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Theme Of Women In The Great Gatsby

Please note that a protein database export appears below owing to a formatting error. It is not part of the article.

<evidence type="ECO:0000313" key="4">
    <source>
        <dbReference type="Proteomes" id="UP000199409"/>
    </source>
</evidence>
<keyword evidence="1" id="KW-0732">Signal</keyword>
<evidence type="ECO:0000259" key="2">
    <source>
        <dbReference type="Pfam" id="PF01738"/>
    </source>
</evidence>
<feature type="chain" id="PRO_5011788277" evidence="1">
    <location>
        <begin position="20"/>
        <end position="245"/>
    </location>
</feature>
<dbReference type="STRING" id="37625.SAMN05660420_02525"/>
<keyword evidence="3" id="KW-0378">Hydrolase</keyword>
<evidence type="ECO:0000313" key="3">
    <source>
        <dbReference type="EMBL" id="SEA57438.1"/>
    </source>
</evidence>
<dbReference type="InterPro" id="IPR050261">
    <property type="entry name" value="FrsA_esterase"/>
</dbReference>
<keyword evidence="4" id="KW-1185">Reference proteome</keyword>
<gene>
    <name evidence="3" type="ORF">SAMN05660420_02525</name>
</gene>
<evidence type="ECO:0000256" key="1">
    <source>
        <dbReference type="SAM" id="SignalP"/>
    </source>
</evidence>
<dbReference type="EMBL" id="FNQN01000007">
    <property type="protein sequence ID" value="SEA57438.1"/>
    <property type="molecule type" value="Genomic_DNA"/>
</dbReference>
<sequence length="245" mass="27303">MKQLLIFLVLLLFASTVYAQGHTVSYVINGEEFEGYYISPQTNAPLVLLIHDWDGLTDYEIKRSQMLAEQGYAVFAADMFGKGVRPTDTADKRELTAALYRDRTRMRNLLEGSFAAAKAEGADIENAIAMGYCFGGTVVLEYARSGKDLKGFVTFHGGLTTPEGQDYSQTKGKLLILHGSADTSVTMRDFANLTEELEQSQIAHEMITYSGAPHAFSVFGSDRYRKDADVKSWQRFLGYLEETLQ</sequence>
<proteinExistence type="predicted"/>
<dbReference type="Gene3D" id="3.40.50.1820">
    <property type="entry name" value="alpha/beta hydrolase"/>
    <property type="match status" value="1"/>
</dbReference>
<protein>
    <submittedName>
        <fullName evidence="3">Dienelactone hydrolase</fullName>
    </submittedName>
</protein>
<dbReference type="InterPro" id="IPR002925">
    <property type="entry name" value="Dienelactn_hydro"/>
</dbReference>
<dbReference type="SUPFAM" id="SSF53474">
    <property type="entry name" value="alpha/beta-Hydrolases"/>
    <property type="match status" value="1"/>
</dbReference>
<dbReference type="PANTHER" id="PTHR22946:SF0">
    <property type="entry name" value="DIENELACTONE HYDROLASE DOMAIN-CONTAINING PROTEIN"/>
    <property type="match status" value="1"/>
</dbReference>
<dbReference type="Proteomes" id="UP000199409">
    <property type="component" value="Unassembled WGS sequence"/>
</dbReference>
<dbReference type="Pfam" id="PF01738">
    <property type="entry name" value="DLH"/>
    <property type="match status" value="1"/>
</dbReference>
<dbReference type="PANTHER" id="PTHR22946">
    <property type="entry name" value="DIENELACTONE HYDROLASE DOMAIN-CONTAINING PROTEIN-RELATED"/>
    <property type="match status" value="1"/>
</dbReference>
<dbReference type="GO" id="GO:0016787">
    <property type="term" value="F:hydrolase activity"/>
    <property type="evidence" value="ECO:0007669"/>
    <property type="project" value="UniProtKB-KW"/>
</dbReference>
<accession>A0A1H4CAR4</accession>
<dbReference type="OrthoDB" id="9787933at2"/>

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The Simple Life of the Gatsby Women Feminism, the advocacy of women's rights on the basis of the equality of the sexes. In The Great Gatsby by F. Scott Fitzgerald, there is an often ignored view of the women’s perspective. It brings attention to how women have no expectations to go far in life, or have a reason for live beyond being used to reproduce. The most absurd thing is that the women in the story don’t have any interest to break out of the stereotype, and try to make a life for themselves. Throughout the story, Daisy Buchanan, Jordan Baker, and Myrtle Wilson are treated as possessions rather than humans. The female character first mentioned is Daisy, a perfect example of a woman in the 1920’s. Daisy doesn’t have a job, and is very flirtatious, who is married to Tom, and also has a daughter Pammy. In The Great Gatsby, Daisy has always been in the upper class so to speak, so she doesn't know what it is like to not get her way, and has never settled for anything less. When she sees Gatsby's shirts, Daisy says “‘They're such beautiful shirts,’ she sobbed, her voice muffled in the thick folds. ‘It makes me sad because I've never seen such—such beautiful shirts before.’” (92). What is meant by Daisy crying over the shirts, is that it shows that she has finally found a lifestyle that is greater than her current one. It makes her sad when she sees the shirts because it reminds her of a lifestyle that she has always wanted, but has never had the chance to have until
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